One noticeable drawback to the way the town performs leaf collection, however, is that people occasionally mix in trash with the leaves, requiring it to be removed by staff after dumping the bags out on the ground, Padgett said.

Batesburg-Leesville does not use yard debris roll carts. It can be a very effective and environmentally friendly way to perform this service, but Padgett said they have found that most of their residents have more than a roll cart full of yard debris weekly, and the method doesn't allow for the removal of limbs and leaves.

Burning, raking, mulching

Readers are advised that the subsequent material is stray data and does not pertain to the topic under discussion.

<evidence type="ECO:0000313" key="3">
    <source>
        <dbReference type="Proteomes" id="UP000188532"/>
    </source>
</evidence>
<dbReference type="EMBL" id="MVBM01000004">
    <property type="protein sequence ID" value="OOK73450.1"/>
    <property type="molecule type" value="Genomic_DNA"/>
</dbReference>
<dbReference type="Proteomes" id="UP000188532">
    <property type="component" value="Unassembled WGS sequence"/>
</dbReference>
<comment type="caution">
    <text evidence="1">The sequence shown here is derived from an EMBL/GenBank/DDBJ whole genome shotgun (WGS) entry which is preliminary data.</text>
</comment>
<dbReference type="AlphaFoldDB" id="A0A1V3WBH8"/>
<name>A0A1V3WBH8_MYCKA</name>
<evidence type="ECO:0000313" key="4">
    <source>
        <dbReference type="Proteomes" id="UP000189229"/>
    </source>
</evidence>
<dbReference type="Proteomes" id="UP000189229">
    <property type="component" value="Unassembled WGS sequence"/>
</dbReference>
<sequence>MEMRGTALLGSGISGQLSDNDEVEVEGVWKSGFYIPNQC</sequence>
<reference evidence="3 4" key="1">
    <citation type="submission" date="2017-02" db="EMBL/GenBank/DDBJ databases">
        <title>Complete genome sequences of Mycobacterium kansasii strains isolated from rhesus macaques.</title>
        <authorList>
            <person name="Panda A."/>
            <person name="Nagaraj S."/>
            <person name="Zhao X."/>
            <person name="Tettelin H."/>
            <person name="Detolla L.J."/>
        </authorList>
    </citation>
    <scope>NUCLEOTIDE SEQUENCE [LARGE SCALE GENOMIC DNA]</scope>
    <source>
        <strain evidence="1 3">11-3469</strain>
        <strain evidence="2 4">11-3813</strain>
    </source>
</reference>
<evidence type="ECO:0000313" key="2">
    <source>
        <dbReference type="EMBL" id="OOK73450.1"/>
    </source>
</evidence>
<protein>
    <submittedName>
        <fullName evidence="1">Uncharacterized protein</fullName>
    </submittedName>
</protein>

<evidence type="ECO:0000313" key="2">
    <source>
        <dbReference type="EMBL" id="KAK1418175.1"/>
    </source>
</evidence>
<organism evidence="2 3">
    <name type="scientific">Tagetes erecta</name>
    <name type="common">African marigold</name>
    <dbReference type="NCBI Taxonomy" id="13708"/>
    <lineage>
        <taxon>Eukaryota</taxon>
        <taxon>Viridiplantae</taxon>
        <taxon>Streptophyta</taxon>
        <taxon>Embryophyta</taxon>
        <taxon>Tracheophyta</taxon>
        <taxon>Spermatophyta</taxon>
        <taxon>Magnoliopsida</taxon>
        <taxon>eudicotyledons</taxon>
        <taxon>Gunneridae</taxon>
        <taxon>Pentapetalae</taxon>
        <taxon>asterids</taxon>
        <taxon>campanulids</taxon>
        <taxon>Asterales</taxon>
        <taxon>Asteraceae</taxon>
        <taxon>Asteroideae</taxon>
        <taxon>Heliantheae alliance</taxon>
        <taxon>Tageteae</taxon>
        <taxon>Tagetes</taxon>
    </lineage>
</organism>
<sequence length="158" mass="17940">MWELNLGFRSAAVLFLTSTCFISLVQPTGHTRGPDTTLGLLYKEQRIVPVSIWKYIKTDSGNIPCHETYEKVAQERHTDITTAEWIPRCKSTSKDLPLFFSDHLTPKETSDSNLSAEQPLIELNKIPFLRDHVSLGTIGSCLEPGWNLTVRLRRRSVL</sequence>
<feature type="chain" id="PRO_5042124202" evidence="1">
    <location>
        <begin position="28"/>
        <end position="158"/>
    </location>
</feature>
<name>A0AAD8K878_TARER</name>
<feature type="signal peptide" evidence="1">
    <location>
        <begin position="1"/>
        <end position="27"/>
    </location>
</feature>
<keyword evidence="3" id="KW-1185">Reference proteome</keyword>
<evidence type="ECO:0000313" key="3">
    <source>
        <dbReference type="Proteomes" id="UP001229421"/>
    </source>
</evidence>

In Ware Shoals, Town Administrator Heather Fields said residents are asked to bag their leaves for year-round pickup. Those bags, which are taken to the 2,200-population town's specific landfill for limbs and leaves, are not required to be biodegradable. If residents choose to burn leaves instead, the fire chief may issue a permit to do so, after inspecting what, where and how residents propose to burn the materials.

The job can be tougher for small towns with fewer resources.

In the Town of Lowndesville, which has a population of about 150, residents take leaf collection into their own hands.

"We're so small that we don't have pickup service at all," said Lowndesville Mayor Rufus Waters. He said town residents don't even burn their leaves anymore. Instead, they take their trash, yard debris and recyclables to a central location where each goes in a designated bin.

"Most people just mulch those into their yard, or rake them up and take them to the (county) convenience center," Waters said.